February 17, 2011



From Ted: 

I have sent my analysis of the SETAC report to the CRD Chairman and Board preceded by:
63 Dock Street,Victoria,V8V 1Z9 250 389 1564.tedmeg@shaw.ca

The Capital Regional District Board Chairman and members.

This is an appeal to you to examine the validity of the Minister of Environment’s order to build land based treatment plants for Victoria.  It’s net effect will be to damage the environment and public health and safety and that damage will continue generation after generation. It makes a mockery of a generation of scientific and medical research and means all the time and money spent on monitoring has been down the drain. That order was based on the SETAC report which is therefore reviewed below.

Yours Truly, J.E.Dew-Jones, P.Eng.

With my usual cheek it occurs to me that any of you so inclined could write the CRD requesting them to tell you what action in response to Mr. Dew-Jones's appeal is being made and perhaps adding "it is an appeal that undoubtedly has the support of Victoria's scientific and medical community" or as you think best.




Bob Furber is now on Twitter with links to ARESST info with a few posts. Those on Twitter may like to retweet or email to spread the word. Bob sent these during the FCM conference last week. 

Let's see is we can start a Victoria "Twitter Trending" over the next few months with some of these tweets linked to ARESST and RSTV for details.

Bob Furber (@BobFurber)
11-02-10 10:30 AM
#scc2011 $1Billion to fix a non existent sewage problem trumps urgent infrastructure restoration... http://aresst.ca/?page_id=879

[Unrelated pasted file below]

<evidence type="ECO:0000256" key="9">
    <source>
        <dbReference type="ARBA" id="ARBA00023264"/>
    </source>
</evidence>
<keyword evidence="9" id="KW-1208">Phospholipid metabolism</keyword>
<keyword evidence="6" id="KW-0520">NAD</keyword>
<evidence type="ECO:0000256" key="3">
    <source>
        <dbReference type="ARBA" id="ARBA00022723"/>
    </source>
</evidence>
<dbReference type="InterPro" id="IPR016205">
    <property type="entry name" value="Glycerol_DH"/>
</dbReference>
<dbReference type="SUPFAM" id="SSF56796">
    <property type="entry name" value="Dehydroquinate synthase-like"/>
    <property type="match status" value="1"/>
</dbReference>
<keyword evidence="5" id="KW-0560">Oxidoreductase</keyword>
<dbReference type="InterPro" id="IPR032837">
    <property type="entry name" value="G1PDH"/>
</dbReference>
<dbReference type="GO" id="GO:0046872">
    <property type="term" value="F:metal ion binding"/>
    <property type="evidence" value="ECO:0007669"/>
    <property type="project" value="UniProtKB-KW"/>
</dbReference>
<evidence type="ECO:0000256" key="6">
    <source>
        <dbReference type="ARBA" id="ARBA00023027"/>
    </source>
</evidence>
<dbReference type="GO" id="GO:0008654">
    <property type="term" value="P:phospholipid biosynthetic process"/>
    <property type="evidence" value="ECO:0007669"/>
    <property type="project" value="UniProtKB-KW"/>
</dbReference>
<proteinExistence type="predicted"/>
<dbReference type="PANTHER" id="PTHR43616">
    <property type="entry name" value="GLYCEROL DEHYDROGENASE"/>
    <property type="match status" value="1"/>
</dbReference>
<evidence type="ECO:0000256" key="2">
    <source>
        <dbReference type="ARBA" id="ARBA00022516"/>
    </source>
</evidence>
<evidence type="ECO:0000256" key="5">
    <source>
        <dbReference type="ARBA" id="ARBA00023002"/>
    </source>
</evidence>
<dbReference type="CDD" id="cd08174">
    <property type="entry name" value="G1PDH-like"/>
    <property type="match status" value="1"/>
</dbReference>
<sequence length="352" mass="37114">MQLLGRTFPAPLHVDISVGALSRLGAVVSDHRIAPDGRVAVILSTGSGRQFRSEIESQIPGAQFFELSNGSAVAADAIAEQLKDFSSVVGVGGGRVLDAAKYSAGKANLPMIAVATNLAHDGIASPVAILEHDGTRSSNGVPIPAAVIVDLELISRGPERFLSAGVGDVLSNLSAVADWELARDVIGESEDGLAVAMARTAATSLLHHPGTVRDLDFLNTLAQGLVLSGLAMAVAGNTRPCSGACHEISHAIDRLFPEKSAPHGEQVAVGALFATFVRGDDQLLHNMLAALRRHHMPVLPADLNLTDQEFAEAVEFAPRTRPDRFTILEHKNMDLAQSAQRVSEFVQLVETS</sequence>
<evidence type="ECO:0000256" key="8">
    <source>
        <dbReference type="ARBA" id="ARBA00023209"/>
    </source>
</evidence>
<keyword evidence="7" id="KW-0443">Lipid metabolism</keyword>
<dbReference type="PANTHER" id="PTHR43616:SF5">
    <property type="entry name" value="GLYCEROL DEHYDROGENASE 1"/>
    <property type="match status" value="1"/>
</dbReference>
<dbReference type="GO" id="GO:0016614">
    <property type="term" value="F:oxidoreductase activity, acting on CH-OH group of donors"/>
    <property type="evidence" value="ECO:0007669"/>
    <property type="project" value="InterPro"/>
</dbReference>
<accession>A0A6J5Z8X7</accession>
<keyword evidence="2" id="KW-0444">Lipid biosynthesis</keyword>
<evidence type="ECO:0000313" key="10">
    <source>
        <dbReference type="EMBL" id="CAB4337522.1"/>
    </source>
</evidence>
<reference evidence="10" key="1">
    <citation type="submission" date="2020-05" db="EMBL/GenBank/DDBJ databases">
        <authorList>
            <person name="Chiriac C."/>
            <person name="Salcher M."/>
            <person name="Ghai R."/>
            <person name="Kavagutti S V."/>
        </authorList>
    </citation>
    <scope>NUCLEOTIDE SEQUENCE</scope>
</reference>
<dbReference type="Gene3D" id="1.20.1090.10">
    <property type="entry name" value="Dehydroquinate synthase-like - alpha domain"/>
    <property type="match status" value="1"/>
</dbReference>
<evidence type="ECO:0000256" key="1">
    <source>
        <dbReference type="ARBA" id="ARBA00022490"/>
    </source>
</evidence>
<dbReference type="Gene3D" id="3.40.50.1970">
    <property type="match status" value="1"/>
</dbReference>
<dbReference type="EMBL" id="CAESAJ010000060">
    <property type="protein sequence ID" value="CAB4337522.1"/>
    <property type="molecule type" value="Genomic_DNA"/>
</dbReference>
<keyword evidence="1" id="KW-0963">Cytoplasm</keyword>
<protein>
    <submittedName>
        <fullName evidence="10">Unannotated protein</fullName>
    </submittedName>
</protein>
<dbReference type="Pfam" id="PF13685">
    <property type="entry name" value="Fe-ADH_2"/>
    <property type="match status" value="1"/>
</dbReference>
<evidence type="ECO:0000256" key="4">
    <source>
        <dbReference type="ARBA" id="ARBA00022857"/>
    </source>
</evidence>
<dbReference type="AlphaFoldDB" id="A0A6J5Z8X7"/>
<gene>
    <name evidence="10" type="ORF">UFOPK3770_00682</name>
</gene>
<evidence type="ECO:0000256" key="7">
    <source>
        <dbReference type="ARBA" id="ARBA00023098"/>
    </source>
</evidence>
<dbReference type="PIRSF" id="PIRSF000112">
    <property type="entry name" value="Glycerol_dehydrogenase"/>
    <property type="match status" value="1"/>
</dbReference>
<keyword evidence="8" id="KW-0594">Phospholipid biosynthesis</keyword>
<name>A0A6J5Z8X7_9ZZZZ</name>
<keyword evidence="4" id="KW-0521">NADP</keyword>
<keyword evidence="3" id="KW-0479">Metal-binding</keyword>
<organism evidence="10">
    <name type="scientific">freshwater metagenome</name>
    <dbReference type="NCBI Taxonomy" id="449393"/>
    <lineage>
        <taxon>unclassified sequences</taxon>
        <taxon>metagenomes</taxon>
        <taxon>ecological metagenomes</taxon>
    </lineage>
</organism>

ARESST: Conservation Voters of BC have provided public with website list of email addresses for all the Liberal and NDP party leadership candidates, so would be great if you take this easy, quick opportunity to tell the leadership candidates that we don't need additional land-based sewage treatment in Victoria - and add the ARESST
website: http://www.aresst.ca  For example, John Horgan (NDP MLA in CRD core sewage area too), says 
"British Columbians want a government that ensures that environmental protection is based on balanced scientific principles, not empty rhetoric."

From Conservation Voters of BC:

And they’re off to the races! Candidates in both parties have now shifted from seeking members to trying to demonstrate they’re the best of their respective bunches.

While we’re trying to engage them with questions on the key issues, there is reluctance by some to speak out about the environment. Here's how you can help make this a more pressing issue for the candidates:

ASK QUESTIONS! Candidates are now meeting party members, talking to media, and laying out their policy commitments. Now is the time to make sure they’re hearing questions about their environmental positions. On the CVBC site you’ll find email addresses, Twitter names, and Facebook pages for all the candidates so you can put your burning environmental question to them. Go here to see questions that some environmental organizations have put forward. Pick your favourite(s) to send directly to a candidate, or come up with one of your own!